4. Elatsoe by Darcie Little Badger
Darcie Little Badger’s delightfully hair-raising 2020 novel immerses readers in a world of myth and monster, ghosts, and spells. But running parallel to the supernatural is Elatsoe, a Lipan Apache teen who must also attend school and keep her family’s secrets. After a tragic death, Elatsoe and her family travel to the deeply remote town of Willowbee to comfort loved ones, find the truth, and—just maybe—commune with the dead. With themes of family and justice, this is a fantastic children’s book about diversity and a must-read for teens and adults alike.
5. Poet Warrior: A Memoir by Joy Harjo
In this 2021 masterpiece, Joy Harjo, the first Native American designated as U.S. poet laureate, presents a glimpse of her own “poet-warrior” journey. This stunning memoir is as lyrical as Harjo’s poetry. In the book, she wades deep into the heartache of losing her mother. But she also uplifts with detailed celebrations of her influences—as varied as Walt Whitman and Navajo horse songs. Whether you’re a fan of poetry or memoir, this is one of the Native American books that definitely belong on your shelf.
6. Winter Counts by David Heska Wanbli Weiden
Winter Counts is David Heska Wanbli Weiden’s debut novel. First published in the tumultuous summer of 2020, the thriller crackles with themes of inequality, drug abuse, and the criminal justice system. The unflinching story follows Virgil Wounded Horse, a vigilante defender on the Rosebud Indian Reservation. When a flood of heroin supplies reaches his family, he decides that enough is enough. The resulting hunt for the responsible drug cartels leads him to question his community and identity.
7. There There by Tommy Orange
This 2018 National Book Award nominee was written by an accomplished member of the Cheyenne and Arapaho Tribes of Oklahoma. The book is one of those tapestry-like stories of multiple characters (in this case 12) who finally converge in one place. Readers will come to intimately know these dozen heroes and heroines—and the beauty and pain of their stories—as they gather for the Big Oakland Powwow. As Goodreads reviewer Emily May wrote, “There There is much-needed and important, but I kind of hate saying that. There seems to be some underlying implication in those words that the book has been hyped due to its sociopolitical importance, and that’s just not the case.” Love hearing other readers’ opinions on the books you’re reading? Join one of these great online book clubs.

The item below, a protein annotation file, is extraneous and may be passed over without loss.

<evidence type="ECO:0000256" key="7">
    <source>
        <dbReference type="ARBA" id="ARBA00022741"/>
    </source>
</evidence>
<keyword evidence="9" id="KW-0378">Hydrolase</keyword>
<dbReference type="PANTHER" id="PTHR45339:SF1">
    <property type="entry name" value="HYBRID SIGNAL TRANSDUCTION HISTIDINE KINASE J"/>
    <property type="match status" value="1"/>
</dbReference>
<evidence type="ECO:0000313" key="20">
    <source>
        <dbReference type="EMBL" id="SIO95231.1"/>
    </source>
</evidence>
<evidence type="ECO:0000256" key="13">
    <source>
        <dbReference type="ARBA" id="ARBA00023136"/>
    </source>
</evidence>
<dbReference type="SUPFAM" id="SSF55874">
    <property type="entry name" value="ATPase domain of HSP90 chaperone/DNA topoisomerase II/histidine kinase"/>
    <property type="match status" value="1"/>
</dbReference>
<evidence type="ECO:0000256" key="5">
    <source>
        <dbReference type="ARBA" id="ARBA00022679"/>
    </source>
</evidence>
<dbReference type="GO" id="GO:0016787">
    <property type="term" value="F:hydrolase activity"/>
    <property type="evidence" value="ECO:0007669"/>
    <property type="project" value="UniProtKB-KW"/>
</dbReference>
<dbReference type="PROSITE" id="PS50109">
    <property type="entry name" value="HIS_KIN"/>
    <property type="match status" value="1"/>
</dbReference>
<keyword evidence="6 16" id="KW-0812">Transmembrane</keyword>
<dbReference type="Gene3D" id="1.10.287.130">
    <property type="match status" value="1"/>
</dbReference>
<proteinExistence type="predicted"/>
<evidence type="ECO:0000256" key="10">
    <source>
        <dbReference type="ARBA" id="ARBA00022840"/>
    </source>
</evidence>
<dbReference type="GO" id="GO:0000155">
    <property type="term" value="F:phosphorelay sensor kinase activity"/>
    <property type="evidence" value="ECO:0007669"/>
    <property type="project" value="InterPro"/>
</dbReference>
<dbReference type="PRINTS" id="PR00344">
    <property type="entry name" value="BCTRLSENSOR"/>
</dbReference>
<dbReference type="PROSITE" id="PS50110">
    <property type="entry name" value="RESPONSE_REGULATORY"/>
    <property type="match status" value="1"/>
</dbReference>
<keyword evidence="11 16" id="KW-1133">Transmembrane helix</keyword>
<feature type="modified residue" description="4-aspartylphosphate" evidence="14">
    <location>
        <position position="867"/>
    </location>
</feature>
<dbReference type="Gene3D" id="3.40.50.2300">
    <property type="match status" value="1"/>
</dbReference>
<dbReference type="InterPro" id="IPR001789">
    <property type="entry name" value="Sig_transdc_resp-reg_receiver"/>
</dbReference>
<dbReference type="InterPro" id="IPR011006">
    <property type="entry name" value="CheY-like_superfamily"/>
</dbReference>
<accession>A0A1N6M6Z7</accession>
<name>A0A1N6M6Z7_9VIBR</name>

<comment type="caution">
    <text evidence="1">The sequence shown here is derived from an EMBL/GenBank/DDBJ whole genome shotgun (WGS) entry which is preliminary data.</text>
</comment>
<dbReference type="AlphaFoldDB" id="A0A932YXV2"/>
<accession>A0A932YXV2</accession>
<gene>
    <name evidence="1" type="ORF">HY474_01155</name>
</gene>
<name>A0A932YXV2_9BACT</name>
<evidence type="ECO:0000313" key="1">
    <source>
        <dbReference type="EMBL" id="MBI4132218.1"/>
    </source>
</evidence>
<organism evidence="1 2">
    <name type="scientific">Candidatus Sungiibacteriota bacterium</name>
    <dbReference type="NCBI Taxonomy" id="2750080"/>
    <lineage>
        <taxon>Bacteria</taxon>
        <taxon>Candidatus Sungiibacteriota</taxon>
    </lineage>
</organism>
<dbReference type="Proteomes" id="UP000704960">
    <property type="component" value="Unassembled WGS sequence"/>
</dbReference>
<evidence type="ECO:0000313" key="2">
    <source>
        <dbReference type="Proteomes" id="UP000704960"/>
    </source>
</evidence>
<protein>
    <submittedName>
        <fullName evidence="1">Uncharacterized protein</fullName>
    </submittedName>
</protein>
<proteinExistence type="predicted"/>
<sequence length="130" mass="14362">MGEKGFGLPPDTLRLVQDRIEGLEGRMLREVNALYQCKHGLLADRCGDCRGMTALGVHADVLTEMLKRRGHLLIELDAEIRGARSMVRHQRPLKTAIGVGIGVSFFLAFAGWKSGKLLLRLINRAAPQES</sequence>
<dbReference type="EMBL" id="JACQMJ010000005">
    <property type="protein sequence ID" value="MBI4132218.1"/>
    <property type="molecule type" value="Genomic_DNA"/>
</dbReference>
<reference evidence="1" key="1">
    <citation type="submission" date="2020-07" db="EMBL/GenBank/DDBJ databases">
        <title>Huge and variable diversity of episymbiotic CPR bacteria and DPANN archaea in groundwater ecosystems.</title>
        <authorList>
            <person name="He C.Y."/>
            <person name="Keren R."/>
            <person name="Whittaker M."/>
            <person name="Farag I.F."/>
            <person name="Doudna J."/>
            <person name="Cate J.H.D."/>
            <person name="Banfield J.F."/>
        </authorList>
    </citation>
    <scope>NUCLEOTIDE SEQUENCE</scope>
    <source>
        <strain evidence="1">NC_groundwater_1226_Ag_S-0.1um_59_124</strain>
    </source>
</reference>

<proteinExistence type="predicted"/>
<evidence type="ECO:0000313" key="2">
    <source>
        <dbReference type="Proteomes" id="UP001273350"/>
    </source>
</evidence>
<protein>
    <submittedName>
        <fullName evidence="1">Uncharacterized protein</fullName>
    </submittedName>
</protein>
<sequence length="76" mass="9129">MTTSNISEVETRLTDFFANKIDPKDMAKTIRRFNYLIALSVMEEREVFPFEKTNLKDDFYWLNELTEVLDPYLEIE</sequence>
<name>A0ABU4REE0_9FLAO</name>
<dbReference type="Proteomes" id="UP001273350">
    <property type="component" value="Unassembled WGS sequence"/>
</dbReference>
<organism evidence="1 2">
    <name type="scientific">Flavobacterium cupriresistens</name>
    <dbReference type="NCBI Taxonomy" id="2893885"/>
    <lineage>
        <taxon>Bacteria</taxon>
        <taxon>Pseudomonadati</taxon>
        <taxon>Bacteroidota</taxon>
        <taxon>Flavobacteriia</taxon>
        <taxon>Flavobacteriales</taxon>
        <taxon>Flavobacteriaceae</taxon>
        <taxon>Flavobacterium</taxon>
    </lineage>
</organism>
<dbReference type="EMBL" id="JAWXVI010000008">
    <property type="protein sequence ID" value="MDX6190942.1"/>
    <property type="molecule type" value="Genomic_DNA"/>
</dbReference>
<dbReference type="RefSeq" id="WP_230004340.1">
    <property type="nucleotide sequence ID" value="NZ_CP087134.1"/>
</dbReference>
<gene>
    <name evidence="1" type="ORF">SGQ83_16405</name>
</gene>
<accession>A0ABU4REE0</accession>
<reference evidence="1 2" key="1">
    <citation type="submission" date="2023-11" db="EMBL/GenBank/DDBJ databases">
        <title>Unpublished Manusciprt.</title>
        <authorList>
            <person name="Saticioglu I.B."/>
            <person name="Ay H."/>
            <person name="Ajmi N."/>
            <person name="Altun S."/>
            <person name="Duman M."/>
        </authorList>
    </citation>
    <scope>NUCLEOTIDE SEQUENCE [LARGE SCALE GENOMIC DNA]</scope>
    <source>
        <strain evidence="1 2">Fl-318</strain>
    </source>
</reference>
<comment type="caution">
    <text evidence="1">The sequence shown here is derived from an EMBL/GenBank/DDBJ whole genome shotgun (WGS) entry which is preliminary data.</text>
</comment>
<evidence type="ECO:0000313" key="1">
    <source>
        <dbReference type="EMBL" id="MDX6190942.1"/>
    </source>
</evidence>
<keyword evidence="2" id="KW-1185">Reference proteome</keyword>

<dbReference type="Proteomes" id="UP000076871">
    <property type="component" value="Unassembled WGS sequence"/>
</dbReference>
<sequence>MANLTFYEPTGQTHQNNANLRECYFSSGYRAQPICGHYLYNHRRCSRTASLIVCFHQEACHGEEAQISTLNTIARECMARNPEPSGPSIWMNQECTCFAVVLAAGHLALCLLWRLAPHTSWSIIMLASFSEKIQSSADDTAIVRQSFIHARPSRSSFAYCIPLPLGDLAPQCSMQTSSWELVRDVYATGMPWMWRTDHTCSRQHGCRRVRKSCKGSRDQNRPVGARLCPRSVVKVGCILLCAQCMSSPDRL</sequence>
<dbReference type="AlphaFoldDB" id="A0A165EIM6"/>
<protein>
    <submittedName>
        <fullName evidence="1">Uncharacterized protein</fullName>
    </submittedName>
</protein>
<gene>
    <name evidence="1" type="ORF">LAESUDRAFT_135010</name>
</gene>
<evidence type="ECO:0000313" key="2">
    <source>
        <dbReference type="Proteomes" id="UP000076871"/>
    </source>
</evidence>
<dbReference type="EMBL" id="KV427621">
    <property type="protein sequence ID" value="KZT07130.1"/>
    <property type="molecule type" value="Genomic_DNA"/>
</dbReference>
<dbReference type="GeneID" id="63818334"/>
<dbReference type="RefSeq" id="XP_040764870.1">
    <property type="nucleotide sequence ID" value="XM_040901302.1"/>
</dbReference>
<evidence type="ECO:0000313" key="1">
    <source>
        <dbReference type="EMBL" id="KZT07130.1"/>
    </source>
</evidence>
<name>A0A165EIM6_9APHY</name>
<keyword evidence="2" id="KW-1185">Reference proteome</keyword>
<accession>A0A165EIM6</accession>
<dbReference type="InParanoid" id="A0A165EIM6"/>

8. The Seed Keeper by Diane Wilson
If you love sinking your teeth into meaty historical fiction that spans several generations, characters, and themes of identity and history, Diane Wilson’s 2021 tome is for you. Kirkus Reviews called it “a thoughtful, moving meditation on connections to the past and the land that humans abandon at their peril.” The story opens with Rosalie Iron Wing, who is placed in white foster care as a teen and then marries a white farmer. The metaphorical seeds she keeps planting despite being uprooted from her community create a trail that links the past, present, and future. If you’re hoping to read more Native American authors in 2022, add The Seed Keeper to your stack. Its sweeping story encompasses so many tales of Native women in the 20th century.
9. Black Sun by Rebecca Roanhorse